I click the back button and scroll through a few more recipes, finally deciding on one with only 5 ingredients, including ready made broth.
I set the stove on medium high heat, then pour one and a half packages of broth and 3/4 cup of white rice into my Faberware soup pot and bring to a boil. After years of preparing only the more wholesome and trendy brown rice, cooking plain old 20th century white rice gives me a kind of rebellious thrill, and a touch of guilt. In a separate pot I bring 5 cups of water to a boil then add 1 prepackaged, flash frozen boneless, skinless chicken breast.
As the broth boils and the rice softens the wind picks up and snow begins to fall. I drink in the steam rising from the cook pots. The chicken is done, the rice is almost ready. I remove the chicken from the water, let it cool, then shred and add to the broth and rice. Now comes the tricky part.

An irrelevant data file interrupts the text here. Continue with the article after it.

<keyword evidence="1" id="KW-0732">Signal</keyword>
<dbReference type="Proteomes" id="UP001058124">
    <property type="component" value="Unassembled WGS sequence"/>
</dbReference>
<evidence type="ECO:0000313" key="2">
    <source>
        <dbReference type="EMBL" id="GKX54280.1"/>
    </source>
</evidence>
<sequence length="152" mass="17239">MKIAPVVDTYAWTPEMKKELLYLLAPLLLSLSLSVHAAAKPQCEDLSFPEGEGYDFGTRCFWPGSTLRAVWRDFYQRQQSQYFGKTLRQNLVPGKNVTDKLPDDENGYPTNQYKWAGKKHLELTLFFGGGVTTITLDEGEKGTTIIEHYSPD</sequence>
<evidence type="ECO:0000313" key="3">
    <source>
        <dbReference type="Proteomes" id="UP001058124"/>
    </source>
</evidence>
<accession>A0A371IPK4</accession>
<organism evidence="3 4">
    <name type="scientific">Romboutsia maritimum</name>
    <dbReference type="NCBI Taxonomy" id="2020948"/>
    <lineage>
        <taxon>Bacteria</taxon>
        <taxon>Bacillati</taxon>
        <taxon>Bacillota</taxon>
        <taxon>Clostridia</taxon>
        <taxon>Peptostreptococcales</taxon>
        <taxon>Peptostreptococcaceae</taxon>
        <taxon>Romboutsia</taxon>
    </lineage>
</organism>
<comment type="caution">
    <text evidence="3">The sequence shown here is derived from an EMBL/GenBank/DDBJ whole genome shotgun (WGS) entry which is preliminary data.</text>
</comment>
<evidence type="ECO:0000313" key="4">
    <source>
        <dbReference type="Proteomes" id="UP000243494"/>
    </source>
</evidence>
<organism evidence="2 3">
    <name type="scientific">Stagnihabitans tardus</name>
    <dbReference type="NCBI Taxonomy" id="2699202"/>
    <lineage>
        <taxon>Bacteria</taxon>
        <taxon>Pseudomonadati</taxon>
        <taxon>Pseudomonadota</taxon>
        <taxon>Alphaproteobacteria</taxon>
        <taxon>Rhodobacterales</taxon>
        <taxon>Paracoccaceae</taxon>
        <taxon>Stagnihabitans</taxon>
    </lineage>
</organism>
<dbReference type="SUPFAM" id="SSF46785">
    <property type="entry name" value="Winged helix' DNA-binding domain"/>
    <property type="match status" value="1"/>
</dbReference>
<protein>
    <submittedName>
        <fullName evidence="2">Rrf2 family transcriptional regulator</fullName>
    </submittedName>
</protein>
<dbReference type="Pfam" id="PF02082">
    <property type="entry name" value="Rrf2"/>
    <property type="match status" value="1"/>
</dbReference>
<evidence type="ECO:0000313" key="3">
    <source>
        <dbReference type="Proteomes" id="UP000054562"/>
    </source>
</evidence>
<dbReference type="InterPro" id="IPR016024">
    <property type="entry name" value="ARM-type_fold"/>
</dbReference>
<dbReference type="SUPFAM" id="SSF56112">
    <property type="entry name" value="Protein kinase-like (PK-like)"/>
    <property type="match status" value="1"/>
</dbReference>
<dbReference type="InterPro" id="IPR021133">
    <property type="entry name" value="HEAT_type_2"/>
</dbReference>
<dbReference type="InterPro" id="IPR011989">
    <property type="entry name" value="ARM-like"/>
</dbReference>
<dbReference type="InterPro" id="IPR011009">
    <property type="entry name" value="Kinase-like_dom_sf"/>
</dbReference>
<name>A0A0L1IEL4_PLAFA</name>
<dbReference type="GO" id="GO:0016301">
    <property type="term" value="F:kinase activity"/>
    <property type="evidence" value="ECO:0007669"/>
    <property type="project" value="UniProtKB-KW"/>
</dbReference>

“Turn the heat down to low. Beat two eggs and the juice of two lemons. Whisk one cup of the hot broth into egg and lemon mixture. If the broth is too hot, the egg will curdle.”
Unlike broth, I refuse to use prepackaged lemon juice. Some things are not worth a sacrifice in quality. Ever used generic toothpaste?
“Slowly pour the egg and lemon mixture into soup, whisking continuously until combined.”
My soup turns yellow like the center of a daisy.
“Add salt and pepper to taste.”
Nah, I don’t need it.
With a big ol’ grin, I ladle the Avgolemono into my favorite ceramic bowl and serve alongside a small slice of hearth bread and a salad of pre-washed baby spinach, pre-pitted black olives, mini tomatoes, and goat cheese drizzled with extra virgin olive oil and a spritz of balsamic vinegar.
In my pj’s and slippers I wrap myself in a blanket and carry my colorful meal to the table, dip my spoon into the sunny concoction before me, raise it to my lips and…ahh… the warm tang of lemon lingers on my tongue. Avgolemono. Warm and creamy and perfect.